This essay was first published on November 18, 2018 in the Springfield State Journal-Register Beliefs column for which Sister Beth Murphy writes regularly.
There is a certain way of reading Jewish and Christian apocalyptic texts that makes excellent B movie material. I believe we are living in an apocalypse—but not that kind!
The word apocalypse means a revelation, or an unveiling. There is a strain of thinking among certain Christian theologians, which I favor, that recognizes the death and resurrection of Jesus as the principle agent of this revelation—an uncovering of “things hidden since the foundation of the world.” (Matthew 13:35)
My most recent apocalyptic—that is to say, revelatory—experience happened in near-darkness. I stood with about 150 other folks in the shadow of the statehouse. We were bundled in coats and shielded from the rain and—in great part from one another—by umbrellas. There the Great Soul to which all humans belong was unveiled for me. It came as a simple intuition, assisted by the anonymity afforded us by the rain, and the umbrellas, and the holy darkness.
Many of us have stood in that place before and will undoubtedly stand there again. This time it was the Jewish Federation prayer vigil to mourn the dead and salve the ragged wounds left by the Tree of Life Synagogue tragedy in Pittsburgh. Seen from the cynical side of life, our vigil was a useless act. From my side, however—from our side—it was far from useless. Rather, it was a creative act of resistance to a self-annihilating hatred that threatens to destroy all creation.
That evening what was revealed to me—what I needed to see—was a full circle: Our Jewish neighbors. My co-religionists. Those representing the diversity of our community. Those of no particular denomination who needed to cry out in defense of our common humanity. The mayor with his cracking voice. The doctor, who’d seen far too much hatred for a lifetime. The retired lawyer with the wisdom of her spirit. The journalists who would magnify our action past the curbside of Second and Capitol. We had our muse, Mr. Lincoln, too. And we had each other.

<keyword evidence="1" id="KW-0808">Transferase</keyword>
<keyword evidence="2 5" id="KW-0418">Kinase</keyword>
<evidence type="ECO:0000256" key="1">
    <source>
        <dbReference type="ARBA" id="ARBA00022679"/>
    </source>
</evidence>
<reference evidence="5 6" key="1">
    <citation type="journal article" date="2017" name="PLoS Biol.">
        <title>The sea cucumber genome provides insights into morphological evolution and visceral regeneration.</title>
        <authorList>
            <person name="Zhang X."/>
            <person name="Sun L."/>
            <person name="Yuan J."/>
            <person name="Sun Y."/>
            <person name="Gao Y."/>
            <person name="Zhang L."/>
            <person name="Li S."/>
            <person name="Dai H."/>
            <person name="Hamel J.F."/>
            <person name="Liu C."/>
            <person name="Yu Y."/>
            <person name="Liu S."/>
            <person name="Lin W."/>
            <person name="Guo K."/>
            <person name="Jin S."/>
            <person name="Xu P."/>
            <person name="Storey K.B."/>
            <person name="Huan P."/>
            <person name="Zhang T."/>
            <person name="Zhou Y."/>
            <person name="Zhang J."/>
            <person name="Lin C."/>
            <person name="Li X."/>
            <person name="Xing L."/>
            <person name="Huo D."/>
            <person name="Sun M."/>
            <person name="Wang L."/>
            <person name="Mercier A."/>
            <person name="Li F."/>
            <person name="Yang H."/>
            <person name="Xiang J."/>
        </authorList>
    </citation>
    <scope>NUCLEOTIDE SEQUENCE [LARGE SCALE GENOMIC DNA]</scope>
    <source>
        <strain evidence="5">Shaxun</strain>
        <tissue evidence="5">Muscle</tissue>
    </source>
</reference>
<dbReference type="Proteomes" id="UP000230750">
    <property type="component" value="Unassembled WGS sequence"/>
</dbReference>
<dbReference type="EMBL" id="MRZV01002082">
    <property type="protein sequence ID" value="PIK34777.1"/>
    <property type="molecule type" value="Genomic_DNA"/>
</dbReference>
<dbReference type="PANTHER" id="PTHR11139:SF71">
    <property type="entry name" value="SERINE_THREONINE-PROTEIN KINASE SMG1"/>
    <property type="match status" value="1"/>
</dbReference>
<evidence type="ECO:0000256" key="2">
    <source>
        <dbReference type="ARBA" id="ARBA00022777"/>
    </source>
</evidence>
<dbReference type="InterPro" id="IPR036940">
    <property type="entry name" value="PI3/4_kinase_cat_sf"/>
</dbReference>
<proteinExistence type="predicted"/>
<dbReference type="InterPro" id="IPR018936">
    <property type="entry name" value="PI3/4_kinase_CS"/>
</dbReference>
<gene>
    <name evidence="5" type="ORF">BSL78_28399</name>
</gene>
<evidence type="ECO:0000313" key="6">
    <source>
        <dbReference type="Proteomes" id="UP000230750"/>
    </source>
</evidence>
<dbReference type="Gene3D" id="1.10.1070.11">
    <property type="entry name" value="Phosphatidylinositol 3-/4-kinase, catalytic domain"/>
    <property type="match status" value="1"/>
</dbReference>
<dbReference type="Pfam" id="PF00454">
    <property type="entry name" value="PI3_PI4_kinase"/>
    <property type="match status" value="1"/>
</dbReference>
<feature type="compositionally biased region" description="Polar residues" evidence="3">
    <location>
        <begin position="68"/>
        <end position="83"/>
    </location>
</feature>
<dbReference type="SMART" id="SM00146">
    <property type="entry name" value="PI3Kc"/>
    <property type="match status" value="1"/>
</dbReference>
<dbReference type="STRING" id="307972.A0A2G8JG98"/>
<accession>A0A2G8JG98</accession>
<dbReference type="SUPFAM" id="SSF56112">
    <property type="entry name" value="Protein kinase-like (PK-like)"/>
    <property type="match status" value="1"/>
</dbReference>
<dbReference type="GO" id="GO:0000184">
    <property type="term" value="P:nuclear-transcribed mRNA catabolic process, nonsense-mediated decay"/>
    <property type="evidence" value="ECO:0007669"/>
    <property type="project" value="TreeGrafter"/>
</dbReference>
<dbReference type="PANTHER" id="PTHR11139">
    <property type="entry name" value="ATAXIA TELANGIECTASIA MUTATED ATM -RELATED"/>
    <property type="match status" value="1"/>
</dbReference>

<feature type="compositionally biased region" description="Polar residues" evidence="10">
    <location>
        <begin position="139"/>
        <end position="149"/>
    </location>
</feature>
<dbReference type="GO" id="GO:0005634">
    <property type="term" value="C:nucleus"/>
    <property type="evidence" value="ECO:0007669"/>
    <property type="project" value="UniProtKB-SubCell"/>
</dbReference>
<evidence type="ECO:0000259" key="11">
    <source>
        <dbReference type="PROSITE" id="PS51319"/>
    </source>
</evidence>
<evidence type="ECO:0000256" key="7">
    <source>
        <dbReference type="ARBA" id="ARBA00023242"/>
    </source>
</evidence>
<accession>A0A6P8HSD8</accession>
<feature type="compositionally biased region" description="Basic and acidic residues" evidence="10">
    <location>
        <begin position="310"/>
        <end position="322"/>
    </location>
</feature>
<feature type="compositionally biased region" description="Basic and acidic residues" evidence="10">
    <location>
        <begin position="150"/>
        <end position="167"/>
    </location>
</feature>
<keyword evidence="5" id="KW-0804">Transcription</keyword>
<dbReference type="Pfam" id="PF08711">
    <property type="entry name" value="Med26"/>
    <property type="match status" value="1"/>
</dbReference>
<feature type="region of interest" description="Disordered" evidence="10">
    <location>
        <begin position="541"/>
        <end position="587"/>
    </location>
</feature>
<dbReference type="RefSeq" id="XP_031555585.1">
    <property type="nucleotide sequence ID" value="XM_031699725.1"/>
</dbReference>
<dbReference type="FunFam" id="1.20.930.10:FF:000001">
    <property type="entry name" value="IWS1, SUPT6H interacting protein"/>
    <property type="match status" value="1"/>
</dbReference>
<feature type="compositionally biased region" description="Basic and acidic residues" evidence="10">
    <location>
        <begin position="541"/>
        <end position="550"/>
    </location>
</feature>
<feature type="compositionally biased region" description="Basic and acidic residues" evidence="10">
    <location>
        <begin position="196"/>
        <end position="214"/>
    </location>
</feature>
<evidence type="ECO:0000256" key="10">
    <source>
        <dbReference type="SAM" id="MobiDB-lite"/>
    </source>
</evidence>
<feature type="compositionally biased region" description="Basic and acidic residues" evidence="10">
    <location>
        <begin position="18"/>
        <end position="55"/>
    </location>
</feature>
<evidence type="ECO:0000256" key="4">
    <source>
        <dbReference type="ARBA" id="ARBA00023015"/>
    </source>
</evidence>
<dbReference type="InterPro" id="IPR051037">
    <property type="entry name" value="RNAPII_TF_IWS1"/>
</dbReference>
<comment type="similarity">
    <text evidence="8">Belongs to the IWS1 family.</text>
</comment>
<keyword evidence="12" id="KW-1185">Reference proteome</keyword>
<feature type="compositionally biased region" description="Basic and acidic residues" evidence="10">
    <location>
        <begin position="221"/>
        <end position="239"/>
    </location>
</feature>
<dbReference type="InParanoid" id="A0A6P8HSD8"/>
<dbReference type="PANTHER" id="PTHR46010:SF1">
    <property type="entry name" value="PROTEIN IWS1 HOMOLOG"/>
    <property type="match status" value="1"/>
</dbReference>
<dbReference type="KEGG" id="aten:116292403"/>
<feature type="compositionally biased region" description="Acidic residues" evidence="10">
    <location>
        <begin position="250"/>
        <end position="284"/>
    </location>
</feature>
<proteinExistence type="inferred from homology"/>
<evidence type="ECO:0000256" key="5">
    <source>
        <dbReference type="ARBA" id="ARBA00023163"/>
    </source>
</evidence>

“My God,” I thought as I trudged the soggy statehouse lawn back to the car, in the dark. “We have everything we need. We have everything we need.” Within that circle of people that night, I believed there could be, and would be, no harm. But earlier, just before heading out the door, I had asked the sisters with me if they had their ID. “I hate to think this way,” I said, “but anything could happen this evening.”
In other words—what could stop someone like the killer in Pittsburgh from finding his way to us? The answer is, nothing could. There is always danger. We are always vulnerable. And, there is always the possibility of good.
I am reminded of something I think of as “a mantra for the apocalypse.” It’s the opening lines from the poem Patmos by Friedrich Hölderlin, which I encountered in a book by French philosopher Rene Girard: God is near/ Yet hard to seize. /Where there is danger,/ The rescue grows as well.
We see well enough what is being unveiled: white supremacy, domination of the poor, the life-sucking, Earth-destroying, universe-killing greed of an oligarchical machine. We see it, alright. And then, under the umbrellas in the soft rain, we see each other, too, and we remember: Where danger grows, so grows that which saves from it.
Anything could—and did—happen that night. At least to me. I experienced what God always promises to the attentive. I saw the danger; I saw the rescue. That was my kind of apocalypse.